|Power Optimized||Power Optimized|
The specifications (16 threads, 32MB of cache) and AMD's promises that Interlagos would outperform Magny-cours by a large margin created the impression that the Interlagos Opteron would give the current top Xeons a hard time. However, the newest Opteron cannot reach higher clock speeds than the current Opteron (6276 at 2.3GHz), and AMD positions the Opteron 6276 2.3GHz as an alternative to the Xeon E5649 at 2.53GHz. As the latter has a lower TDP, it is clear that the newest Opteron has to outperform this Xeon by a decent margin. In fact most server buyers expect a price/performance bonus from AMD, so the Opteron 6276 needs to perform roughly at the level of the X5650 to gain the interest of IT customers.
Judging from the current positioning, the high-end is a lost cause for now. First, AMD needs a 140W TDP chip to compete with the slower parts of Intel's high-end armada. Second, Sandy Bridge EP is coming out in the next quarter--we've already seen the desktop Sandy Bridge-E launch, and adding two more cores (four more threads) for the server version will only increase the performance potential. The Sandy Bridge cores have proven to be faster than Westmere cores, and the new Xeon E5 will have eight of them. Clock speeds will be a bit lower (2.0-2.5GHz), but we can safely assume that the new Xeon E5 will outperform its older brother by a noticeable margin and make it even harder for the new Opteron to compete in the higher end of the 2P market.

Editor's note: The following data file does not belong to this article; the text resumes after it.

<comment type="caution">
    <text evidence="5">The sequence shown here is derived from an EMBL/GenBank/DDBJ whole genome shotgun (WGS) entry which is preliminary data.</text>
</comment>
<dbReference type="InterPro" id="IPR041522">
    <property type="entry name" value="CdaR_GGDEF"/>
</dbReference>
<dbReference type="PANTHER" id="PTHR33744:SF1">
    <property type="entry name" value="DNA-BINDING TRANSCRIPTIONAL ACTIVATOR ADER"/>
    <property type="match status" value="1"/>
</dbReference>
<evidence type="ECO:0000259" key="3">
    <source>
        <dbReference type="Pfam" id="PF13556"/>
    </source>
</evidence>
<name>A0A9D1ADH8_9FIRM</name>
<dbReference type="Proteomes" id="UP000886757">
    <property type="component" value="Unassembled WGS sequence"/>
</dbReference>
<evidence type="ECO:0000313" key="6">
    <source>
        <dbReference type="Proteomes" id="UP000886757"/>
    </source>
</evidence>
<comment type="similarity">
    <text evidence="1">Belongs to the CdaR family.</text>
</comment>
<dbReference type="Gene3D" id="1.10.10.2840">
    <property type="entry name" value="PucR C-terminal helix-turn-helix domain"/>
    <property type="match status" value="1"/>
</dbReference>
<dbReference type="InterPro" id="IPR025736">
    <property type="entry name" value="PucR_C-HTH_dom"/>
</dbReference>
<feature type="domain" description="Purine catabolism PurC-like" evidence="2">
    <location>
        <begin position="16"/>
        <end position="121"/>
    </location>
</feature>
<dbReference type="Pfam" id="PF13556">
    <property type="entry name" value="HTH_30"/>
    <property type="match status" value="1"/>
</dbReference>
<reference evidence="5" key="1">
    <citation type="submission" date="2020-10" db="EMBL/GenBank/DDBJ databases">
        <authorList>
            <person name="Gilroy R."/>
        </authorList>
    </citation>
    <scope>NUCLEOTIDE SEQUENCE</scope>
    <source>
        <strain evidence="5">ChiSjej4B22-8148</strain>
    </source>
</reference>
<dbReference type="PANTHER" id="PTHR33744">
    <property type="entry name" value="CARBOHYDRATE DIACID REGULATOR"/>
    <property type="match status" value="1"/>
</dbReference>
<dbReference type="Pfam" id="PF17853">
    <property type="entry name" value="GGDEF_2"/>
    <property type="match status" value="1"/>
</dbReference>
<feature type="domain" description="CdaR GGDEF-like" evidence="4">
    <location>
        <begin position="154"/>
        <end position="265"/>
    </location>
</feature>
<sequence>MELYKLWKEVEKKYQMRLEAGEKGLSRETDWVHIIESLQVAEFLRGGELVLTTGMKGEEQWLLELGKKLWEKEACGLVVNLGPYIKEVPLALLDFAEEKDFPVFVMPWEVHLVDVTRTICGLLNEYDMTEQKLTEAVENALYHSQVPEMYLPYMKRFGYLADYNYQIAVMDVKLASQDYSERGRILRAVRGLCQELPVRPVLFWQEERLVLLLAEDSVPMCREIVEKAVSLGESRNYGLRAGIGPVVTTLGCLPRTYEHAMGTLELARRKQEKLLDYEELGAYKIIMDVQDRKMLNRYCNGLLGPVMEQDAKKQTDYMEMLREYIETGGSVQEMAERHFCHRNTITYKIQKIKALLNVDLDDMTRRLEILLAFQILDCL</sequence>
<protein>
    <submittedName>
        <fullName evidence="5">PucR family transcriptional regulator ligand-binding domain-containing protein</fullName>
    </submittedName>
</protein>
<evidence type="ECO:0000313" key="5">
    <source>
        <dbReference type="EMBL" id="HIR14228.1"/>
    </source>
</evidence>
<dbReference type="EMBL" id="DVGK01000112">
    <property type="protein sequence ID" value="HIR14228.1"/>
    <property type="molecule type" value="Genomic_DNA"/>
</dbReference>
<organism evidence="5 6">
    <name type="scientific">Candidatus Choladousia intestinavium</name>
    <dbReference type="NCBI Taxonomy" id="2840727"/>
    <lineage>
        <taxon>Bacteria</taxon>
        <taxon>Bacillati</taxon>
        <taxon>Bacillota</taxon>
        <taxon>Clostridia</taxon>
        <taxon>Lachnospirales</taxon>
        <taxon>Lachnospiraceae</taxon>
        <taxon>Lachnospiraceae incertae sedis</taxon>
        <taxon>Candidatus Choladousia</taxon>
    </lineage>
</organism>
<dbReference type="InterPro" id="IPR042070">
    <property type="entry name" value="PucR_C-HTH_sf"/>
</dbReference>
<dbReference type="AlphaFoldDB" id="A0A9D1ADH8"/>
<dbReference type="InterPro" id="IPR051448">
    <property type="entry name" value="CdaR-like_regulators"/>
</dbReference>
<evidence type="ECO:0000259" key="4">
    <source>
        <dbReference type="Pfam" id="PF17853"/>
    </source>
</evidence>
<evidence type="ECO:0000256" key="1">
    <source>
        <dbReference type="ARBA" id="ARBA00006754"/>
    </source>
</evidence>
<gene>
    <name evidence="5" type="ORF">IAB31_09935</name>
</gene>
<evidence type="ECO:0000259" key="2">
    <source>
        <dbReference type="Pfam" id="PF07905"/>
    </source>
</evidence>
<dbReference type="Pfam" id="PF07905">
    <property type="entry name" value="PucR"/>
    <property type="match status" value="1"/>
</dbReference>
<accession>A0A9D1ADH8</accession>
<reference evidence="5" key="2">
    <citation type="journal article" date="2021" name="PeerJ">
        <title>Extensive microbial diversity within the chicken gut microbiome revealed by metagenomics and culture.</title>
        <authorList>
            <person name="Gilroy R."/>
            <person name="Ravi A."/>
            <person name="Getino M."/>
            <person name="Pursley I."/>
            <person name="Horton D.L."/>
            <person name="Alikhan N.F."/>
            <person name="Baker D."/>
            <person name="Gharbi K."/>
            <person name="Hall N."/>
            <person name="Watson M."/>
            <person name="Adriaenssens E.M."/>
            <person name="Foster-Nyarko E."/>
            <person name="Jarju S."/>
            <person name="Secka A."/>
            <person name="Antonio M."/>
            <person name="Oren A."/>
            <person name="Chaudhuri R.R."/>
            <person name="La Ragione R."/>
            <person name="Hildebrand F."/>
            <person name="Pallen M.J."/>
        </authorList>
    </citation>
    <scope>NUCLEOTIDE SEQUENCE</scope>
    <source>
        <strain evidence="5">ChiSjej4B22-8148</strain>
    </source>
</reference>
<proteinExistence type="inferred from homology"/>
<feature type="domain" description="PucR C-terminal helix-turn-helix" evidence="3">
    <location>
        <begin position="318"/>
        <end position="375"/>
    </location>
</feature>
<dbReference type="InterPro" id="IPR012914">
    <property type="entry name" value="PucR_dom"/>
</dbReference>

At the low-end, we see some interesting offerings from AMD. Our impression is that the 6212 at 2.6-2.9GHz is very likely to offer a better performance per dollar ratio than the low-end Xeons E560x that lack Hyper-Threading and turbo support.
Okay, we've done enough analyzing of paper specs; let's get to the hardware and the benchmarks. Before we do that, we'll elaborate a bit on what a server centric architecture should look like. What makes server applications tick?
What Makes Server Applications Different?
The large caches and high integer core (cluster) count in one Orochi die (four CMT module Bulldozer die) made quite a few people suspect that the Bulldozer design first and foremost was created to excel in server workloads. Reviews like our own AMD FX-8150 launch article have revealed that single-threaded performance has (slightly) regressed compared to the previous AMD CPUs (Istanbul core), while the chip performs better in heavy multi-threaded benchmarks. However, high performance in multi-threaded workstation and desktop applications does not automatically mean that the architecture is server centric.